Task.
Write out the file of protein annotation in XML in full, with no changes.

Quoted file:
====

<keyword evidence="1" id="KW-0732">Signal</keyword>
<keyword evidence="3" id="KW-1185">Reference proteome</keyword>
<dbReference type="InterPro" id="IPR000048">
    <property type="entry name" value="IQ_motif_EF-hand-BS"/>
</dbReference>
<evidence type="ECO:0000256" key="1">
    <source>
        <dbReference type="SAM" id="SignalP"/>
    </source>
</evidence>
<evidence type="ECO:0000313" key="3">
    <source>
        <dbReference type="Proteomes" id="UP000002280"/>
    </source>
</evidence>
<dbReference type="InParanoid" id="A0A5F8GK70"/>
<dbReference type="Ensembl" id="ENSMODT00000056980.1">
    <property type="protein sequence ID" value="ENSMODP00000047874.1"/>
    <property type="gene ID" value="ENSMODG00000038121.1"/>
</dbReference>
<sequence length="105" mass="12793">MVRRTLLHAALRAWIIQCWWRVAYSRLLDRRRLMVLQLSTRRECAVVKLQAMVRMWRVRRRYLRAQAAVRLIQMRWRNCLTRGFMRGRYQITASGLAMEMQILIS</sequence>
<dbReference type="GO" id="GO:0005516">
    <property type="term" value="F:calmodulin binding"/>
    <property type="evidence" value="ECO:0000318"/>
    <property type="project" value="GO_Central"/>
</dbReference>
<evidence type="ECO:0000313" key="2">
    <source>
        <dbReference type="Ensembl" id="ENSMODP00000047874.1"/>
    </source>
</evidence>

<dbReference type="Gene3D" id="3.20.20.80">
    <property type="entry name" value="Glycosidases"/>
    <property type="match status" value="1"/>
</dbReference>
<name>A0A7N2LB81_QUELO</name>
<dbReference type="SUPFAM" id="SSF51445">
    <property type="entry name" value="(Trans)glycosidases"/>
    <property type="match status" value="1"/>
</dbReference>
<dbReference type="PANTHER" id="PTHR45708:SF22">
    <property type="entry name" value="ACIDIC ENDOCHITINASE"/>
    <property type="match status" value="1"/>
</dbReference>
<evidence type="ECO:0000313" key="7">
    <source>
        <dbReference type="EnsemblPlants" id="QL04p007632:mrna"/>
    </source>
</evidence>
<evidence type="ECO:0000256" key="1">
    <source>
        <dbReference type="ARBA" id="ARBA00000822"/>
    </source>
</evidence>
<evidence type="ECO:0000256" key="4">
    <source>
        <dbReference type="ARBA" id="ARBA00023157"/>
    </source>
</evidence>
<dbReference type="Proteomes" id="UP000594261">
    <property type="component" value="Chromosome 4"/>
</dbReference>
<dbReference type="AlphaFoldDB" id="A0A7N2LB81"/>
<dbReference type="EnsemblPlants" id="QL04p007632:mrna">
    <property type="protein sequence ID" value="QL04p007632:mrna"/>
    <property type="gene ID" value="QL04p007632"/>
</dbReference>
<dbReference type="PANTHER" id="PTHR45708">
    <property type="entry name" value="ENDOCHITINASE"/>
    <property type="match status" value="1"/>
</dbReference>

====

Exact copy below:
<keyword evidence="1" id="KW-0732">Signal</keyword>
<keyword evidence="3" id="KW-1185">Reference proteome</keyword>
<dbReference type="InterPro" id="IPR000048">
    <property type="entry name" value="IQ_motif_EF-hand-BS"/>
</dbReference>
<evidence type="ECO:0000256" key="1">
    <source>
        <dbReference type="SAM" id="SignalP"/>
    </source>
</evidence>
<evidence type="ECO:0000313" key="3">
    <source>
        <dbReference type="Proteomes" id="UP000002280"/>
    </source>
</evidence>
<dbReference type="InParanoid" id="A0A5F8GK70"/>
<dbReference type="Ensembl" id="ENSMODT00000056980.1">
    <property type="protein sequence ID" value="ENSMODP00000047874.1"/>
    <property type="gene ID" value="ENSMODG00000038121.1"/>
</dbReference>
<sequence length="105" mass="12793">MVRRTLLHAALRAWIIQCWWRVAYSRLLDRRRLMVLQLSTRRECAVVKLQAMVRMWRVRRRYLRAQAAVRLIQMRWRNCLTRGFMRGRYQITASGLAMEMQILIS</sequence>
<dbReference type="GO" id="GO:0005516">
    <property type="term" value="F:calmodulin binding"/>
    <property type="evidence" value="ECO:0000318"/>
    <property type="project" value="GO_Central"/>
</dbReference>
<evidence type="ECO:0000313" key="2">
    <source>
        <dbReference type="Ensembl" id="ENSMODP00000047874.1"/>
    </source>
</evidence>

<dbReference type="Gene3D" id="3.20.20.80">
    <property type="entry name" value="Glycosidases"/>
    <property type="match status" value="1"/>
</dbReference>
<name>A0A7N2LB81_QUELO</name>
<dbReference type="SUPFAM" id="SSF51445">
    <property type="entry name" value="(Trans)glycosidases"/>
    <property type="match status" value="1"/>
</dbReference>
<dbReference type="PANTHER" id="PTHR45708:SF22">
    <property type="entry name" value="ACIDIC ENDOCHITINASE"/>
    <property type="match status" value="1"/>
</dbReference>
<evidence type="ECO:0000313" key="7">
    <source>
        <dbReference type="EnsemblPlants" id="QL04p007632:mrna"/>
    </source>
</evidence>
<evidence type="ECO:0000256" key="1">
    <source>
        <dbReference type="ARBA" id="ARBA00000822"/>
    </source>
</evidence>
<evidence type="ECO:0000256" key="4">
    <source>
        <dbReference type="ARBA" id="ARBA00023157"/>
    </source>
</evidence>
<dbReference type="Proteomes" id="UP000594261">
    <property type="component" value="Chromosome 4"/>
</dbReference>
<dbReference type="AlphaFoldDB" id="A0A7N2LB81"/>
<dbReference type="EnsemblPlants" id="QL04p007632:mrna">
    <property type="protein sequence ID" value="QL04p007632:mrna"/>
    <property type="gene ID" value="QL04p007632"/>
</dbReference>
<dbReference type="PANTHER" id="PTHR45708">
    <property type="entry name" value="ENDOCHITINASE"/>
    <property type="match status" value="1"/>
</dbReference>